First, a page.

The state should ensure that excessive resources are not committed to funding teachers' pension systems.
As of June 30, 2009, the most recent date for which an actuarial valuation is available, California's pension system for teachers is 78 percent funded and has an infinite amortization period. This means that if the plan earns its assumed rate of return and maintains current contribution rates, the state will never pay off its unfunded liabilities. Without a change to funding levels and/or benefit structure, the system projects that funds will be depleted in 2044. Neither California's funding ratio nor its amortization period meets conventional standards, and the state's system is not financially sustainable according to actuarial benchmarks.
California does not commit excessive resources toward its teachers' retirement system. The mandatory employee contribution rate to the defined benefit plan is 8 percent, and the current employer contribution rate is 8.25 percent for local districts. These rates are reasonable, considering that teachers and local districts are not also contributing to Social Security. The state is required to contribute an additional 2.017 percent plus additional funds up to a total of 3.522; increases are only made if there are unfunded liabilities or normal cost deficits based on benefits in place July 1, 1990. According to the most recent valuation, no additional contribution by the state was needed based on these criteria.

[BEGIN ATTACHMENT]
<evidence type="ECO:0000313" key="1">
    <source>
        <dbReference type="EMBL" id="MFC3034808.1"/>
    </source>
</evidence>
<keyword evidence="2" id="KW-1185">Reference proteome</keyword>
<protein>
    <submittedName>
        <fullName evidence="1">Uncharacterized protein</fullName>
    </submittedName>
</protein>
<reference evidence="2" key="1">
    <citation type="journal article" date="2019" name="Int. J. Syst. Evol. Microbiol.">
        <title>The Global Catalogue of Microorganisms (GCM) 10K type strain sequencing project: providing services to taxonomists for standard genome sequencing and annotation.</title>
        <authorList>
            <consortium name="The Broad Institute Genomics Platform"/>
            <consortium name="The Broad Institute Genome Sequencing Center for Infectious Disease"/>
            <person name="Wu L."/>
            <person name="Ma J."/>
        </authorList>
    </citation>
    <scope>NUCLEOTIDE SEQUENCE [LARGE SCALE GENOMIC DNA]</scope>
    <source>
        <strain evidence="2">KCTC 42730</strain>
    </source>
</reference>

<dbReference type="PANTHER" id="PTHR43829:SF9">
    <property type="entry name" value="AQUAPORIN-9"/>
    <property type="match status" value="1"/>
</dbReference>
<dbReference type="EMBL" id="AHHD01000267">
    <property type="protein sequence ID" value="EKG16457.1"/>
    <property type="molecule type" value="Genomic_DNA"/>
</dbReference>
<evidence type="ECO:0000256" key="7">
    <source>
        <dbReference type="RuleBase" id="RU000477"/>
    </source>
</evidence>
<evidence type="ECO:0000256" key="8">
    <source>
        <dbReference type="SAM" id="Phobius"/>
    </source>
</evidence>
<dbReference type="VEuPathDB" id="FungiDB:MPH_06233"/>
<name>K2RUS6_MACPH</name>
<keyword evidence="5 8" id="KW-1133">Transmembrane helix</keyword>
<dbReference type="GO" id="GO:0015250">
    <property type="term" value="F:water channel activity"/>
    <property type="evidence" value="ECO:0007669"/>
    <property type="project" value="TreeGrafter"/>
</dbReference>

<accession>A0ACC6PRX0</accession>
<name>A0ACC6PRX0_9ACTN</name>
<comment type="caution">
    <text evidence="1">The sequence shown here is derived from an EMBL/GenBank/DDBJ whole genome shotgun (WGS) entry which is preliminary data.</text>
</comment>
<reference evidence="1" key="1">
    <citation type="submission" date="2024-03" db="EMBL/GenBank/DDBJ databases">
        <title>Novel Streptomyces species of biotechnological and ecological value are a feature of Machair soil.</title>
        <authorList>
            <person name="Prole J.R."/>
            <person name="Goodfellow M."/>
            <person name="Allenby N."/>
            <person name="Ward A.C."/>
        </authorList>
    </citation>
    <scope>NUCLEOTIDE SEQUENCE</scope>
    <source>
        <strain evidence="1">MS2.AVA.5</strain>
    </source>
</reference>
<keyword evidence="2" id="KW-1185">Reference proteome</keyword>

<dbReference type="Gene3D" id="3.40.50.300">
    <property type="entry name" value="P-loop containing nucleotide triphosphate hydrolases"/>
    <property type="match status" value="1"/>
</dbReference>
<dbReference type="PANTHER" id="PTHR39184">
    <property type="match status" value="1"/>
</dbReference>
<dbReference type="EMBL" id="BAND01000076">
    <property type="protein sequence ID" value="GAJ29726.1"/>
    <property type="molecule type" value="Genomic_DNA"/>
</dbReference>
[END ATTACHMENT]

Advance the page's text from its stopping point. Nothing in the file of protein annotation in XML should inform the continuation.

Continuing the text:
California State Teachers' Retirement System, Comprehensive Annual Financial Report, for the Fiscal Year Ended June 30, 2010 http://www.calstrs.com/Help/forms_publications/printed/CurrentCAFR/cafr_2010.pdf
Ensure that the pension system is financially sustainable.
The state needs to ensure that its pension system is financially sustainable. The state would be better off if its system had an amortization period of 30 years or less and a system that was more that 95 percent funded to allow protection during financial downturns.
California was helpful in providing NCTQ with facts that enhanced this analysis.
The state further maintained that the California State Teachers' Retirement System (CalSTRS) continues to work with the California legislature to solve the long-term funding gap, and that the authority and responsibility to resolve the funding gap lies with the legislature and governor—not CalSTRS.